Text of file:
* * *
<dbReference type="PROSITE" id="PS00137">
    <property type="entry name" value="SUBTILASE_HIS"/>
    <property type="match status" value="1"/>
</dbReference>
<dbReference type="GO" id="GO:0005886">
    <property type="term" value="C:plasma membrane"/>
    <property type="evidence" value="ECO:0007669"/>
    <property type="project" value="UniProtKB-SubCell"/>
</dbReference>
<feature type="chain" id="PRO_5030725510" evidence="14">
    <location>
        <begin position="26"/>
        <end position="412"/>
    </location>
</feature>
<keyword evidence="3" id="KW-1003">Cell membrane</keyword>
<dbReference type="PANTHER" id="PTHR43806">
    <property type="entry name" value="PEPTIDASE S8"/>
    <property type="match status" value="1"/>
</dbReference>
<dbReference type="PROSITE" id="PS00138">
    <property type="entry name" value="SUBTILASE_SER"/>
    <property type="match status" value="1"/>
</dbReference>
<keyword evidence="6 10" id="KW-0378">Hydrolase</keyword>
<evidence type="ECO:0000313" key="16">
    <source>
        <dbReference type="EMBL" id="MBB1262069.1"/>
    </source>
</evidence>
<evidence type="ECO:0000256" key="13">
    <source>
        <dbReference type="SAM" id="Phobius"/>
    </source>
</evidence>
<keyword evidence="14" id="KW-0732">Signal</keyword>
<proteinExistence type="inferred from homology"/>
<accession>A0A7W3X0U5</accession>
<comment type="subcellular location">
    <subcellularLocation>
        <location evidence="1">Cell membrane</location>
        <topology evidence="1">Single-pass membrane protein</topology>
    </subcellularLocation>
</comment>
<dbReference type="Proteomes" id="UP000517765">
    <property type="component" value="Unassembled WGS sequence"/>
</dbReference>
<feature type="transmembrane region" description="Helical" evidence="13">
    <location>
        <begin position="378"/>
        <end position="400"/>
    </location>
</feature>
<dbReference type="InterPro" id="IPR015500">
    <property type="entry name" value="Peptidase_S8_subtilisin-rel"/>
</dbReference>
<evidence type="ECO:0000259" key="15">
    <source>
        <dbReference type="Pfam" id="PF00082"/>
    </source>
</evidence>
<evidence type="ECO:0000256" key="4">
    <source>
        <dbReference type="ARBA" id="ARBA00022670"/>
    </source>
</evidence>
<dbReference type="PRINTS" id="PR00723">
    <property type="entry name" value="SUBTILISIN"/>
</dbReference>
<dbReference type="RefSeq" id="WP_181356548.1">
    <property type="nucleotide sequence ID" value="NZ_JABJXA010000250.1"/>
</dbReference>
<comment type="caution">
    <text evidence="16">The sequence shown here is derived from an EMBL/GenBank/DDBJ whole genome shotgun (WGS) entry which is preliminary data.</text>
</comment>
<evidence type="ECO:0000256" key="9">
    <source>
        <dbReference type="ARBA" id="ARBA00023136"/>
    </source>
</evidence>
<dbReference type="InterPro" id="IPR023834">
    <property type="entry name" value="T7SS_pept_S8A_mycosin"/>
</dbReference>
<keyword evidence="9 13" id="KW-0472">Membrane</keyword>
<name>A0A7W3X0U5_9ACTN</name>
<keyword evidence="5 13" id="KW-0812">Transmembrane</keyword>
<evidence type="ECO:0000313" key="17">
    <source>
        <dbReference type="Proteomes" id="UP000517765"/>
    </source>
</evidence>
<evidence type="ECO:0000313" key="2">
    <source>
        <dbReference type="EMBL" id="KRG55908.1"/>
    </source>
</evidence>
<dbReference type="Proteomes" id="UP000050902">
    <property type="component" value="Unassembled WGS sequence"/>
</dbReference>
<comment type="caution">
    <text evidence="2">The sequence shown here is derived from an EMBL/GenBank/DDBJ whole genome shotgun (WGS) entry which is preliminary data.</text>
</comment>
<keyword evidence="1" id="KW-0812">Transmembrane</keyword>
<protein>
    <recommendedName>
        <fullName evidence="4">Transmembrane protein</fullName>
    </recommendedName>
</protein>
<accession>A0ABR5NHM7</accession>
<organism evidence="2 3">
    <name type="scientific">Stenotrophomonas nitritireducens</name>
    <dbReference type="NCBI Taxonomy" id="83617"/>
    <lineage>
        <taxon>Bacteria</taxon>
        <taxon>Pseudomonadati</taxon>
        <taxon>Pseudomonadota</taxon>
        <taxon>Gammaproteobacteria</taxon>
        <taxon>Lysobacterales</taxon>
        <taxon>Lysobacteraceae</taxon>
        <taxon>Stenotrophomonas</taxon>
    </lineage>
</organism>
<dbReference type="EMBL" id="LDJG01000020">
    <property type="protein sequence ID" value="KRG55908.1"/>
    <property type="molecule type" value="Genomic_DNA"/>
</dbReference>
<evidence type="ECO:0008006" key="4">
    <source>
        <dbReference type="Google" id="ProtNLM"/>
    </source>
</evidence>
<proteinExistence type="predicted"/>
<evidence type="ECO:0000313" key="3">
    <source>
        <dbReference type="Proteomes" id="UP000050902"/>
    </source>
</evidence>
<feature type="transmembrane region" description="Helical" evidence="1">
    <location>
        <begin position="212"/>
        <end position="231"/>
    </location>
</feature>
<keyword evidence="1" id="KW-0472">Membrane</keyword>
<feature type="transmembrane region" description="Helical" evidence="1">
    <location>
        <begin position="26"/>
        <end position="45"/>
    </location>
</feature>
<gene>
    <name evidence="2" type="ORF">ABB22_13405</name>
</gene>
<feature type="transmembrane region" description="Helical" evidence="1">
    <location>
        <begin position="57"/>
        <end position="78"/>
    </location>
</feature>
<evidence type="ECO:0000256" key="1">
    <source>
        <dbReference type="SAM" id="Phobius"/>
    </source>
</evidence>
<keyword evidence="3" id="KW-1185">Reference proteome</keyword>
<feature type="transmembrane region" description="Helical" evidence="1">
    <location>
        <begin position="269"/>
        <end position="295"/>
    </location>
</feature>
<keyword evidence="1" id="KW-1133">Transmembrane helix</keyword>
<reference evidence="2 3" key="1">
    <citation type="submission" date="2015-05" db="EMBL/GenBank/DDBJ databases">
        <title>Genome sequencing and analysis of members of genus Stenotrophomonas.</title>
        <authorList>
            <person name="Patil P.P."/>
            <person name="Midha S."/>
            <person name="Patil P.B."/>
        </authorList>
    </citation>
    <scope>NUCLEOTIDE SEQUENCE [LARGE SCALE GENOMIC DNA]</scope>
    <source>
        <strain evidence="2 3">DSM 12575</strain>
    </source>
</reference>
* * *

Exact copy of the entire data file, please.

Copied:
<dbReference type="PROSITE" id="PS00137">
    <property type="entry name" value="SUBTILASE_HIS"/>
    <property type="match status" value="1"/>
</dbReference>
<dbReference type="GO" id="GO:0005886">
    <property type="term" value="C:plasma membrane"/>
    <property type="evidence" value="ECO:0007669"/>
    <property type="project" value="UniProtKB-SubCell"/>
</dbReference>
<feature type="chain" id="PRO_5030725510" evidence="14">
    <location>
        <begin position="26"/>
        <end position="412"/>
    </location>
</feature>
<keyword evidence="3" id="KW-1003">Cell membrane</keyword>
<dbReference type="PANTHER" id="PTHR43806">
    <property type="entry name" value="PEPTIDASE S8"/>
    <property type="match status" value="1"/>
</dbReference>
<dbReference type="PROSITE" id="PS00138">
    <property type="entry name" value="SUBTILASE_SER"/>
    <property type="match status" value="1"/>
</dbReference>
<keyword evidence="6 10" id="KW-0378">Hydrolase</keyword>
<evidence type="ECO:0000313" key="16">
    <source>
        <dbReference type="EMBL" id="MBB1262069.1"/>
    </source>
</evidence>
<evidence type="ECO:0000256" key="13">
    <source>
        <dbReference type="SAM" id="Phobius"/>
    </source>
</evidence>
<keyword evidence="14" id="KW-0732">Signal</keyword>
<proteinExistence type="inferred from homology"/>
<accession>A0A7W3X0U5</accession>
<comment type="subcellular location">
    <subcellularLocation>
        <location evidence="1">Cell membrane</location>
        <topology evidence="1">Single-pass membrane protein</topology>
    </subcellularLocation>
</comment>
<dbReference type="Proteomes" id="UP000517765">
    <property type="component" value="Unassembled WGS sequence"/>
</dbReference>
<feature type="transmembrane region" description="Helical" evidence="13">
    <location>
        <begin position="378"/>
        <end position="400"/>
    </location>
</feature>
<dbReference type="InterPro" id="IPR015500">
    <property type="entry name" value="Peptidase_S8_subtilisin-rel"/>
</dbReference>
<evidence type="ECO:0000259" key="15">
    <source>
        <dbReference type="Pfam" id="PF00082"/>
    </source>
</evidence>
<evidence type="ECO:0000256" key="4">
    <source>
        <dbReference type="ARBA" id="ARBA00022670"/>
    </source>
</evidence>
<dbReference type="PRINTS" id="PR00723">
    <property type="entry name" value="SUBTILISIN"/>
</dbReference>
<dbReference type="RefSeq" id="WP_181356548.1">
    <property type="nucleotide sequence ID" value="NZ_JABJXA010000250.1"/>
</dbReference>
<comment type="caution">
    <text evidence="16">The sequence shown here is derived from an EMBL/GenBank/DDBJ whole genome shotgun (WGS) entry which is preliminary data.</text>
</comment>
<evidence type="ECO:0000256" key="9">
    <source>
        <dbReference type="ARBA" id="ARBA00023136"/>
    </source>
</evidence>
<dbReference type="InterPro" id="IPR023834">
    <property type="entry name" value="T7SS_pept_S8A_mycosin"/>
</dbReference>
<keyword evidence="9 13" id="KW-0472">Membrane</keyword>
<name>A0A7W3X0U5_9ACTN</name>
<keyword evidence="5 13" id="KW-0812">Transmembrane</keyword>
<evidence type="ECO:0000313" key="17">
    <source>
        <dbReference type="Proteomes" id="UP000517765"/>
    </source>
</evidence>
<evidence type="ECO:0000313" key="2">
    <source>
        <dbReference type="EMBL" id="KRG55908.1"/>
    </source>
</evidence>
<dbReference type="Proteomes" id="UP000050902">
    <property type="component" value="Unassembled WGS sequence"/>
</dbReference>
<comment type="caution">
    <text evidence="2">The sequence shown here is derived from an EMBL/GenBank/DDBJ whole genome shotgun (WGS) entry which is preliminary data.</text>
</comment>
<keyword evidence="1" id="KW-0812">Transmembrane</keyword>
<protein>
    <recommendedName>
        <fullName evidence="4">Transmembrane protein</fullName>
    </recommendedName>
</protein>
<accession>A0ABR5NHM7</accession>
<organism evidence="2 3">
    <name type="scientific">Stenotrophomonas nitritireducens</name>
    <dbReference type="NCBI Taxonomy" id="83617"/>
    <lineage>
        <taxon>Bacteria</taxon>
        <taxon>Pseudomonadati</taxon>
        <taxon>Pseudomonadota</taxon>
        <taxon>Gammaproteobacteria</taxon>
        <taxon>Lysobacterales</taxon>
        <taxon>Lysobacteraceae</taxon>
        <taxon>Stenotrophomonas</taxon>
    </lineage>
</organism>
<dbReference type="EMBL" id="LDJG01000020">
    <property type="protein sequence ID" value="KRG55908.1"/>
    <property type="molecule type" value="Genomic_DNA"/>
</dbReference>
<evidence type="ECO:0008006" key="4">
    <source>
        <dbReference type="Google" id="ProtNLM"/>
    </source>
</evidence>
<proteinExistence type="predicted"/>
<evidence type="ECO:0000313" key="3">
    <source>
        <dbReference type="Proteomes" id="UP000050902"/>
    </source>
</evidence>
<feature type="transmembrane region" description="Helical" evidence="1">
    <location>
        <begin position="212"/>
        <end position="231"/>
    </location>
</feature>
<keyword evidence="1" id="KW-0472">Membrane</keyword>
<feature type="transmembrane region" description="Helical" evidence="1">
    <location>
        <begin position="26"/>
        <end position="45"/>
    </location>
</feature>
<gene>
    <name evidence="2" type="ORF">ABB22_13405</name>
</gene>
<feature type="transmembrane region" description="Helical" evidence="1">
    <location>
        <begin position="57"/>
        <end position="78"/>
    </location>
</feature>
<evidence type="ECO:0000256" key="1">
    <source>
        <dbReference type="SAM" id="Phobius"/>
    </source>
</evidence>
<keyword evidence="3" id="KW-1185">Reference proteome</keyword>
<feature type="transmembrane region" description="Helical" evidence="1">
    <location>
        <begin position="269"/>
        <end position="295"/>
    </location>
</feature>
<keyword evidence="1" id="KW-1133">Transmembrane helix</keyword>
<reference evidence="2 3" key="1">
    <citation type="submission" date="2015-05" db="EMBL/GenBank/DDBJ databases">
        <title>Genome sequencing and analysis of members of genus Stenotrophomonas.</title>
        <authorList>
            <person name="Patil P.P."/>
            <person name="Midha S."/>
            <person name="Patil P.B."/>
        </authorList>
    </citation>
    <scope>NUCLEOTIDE SEQUENCE [LARGE SCALE GENOMIC DNA]</scope>
    <source>
        <strain evidence="2 3">DSM 12575</strain>
    </source>
</reference>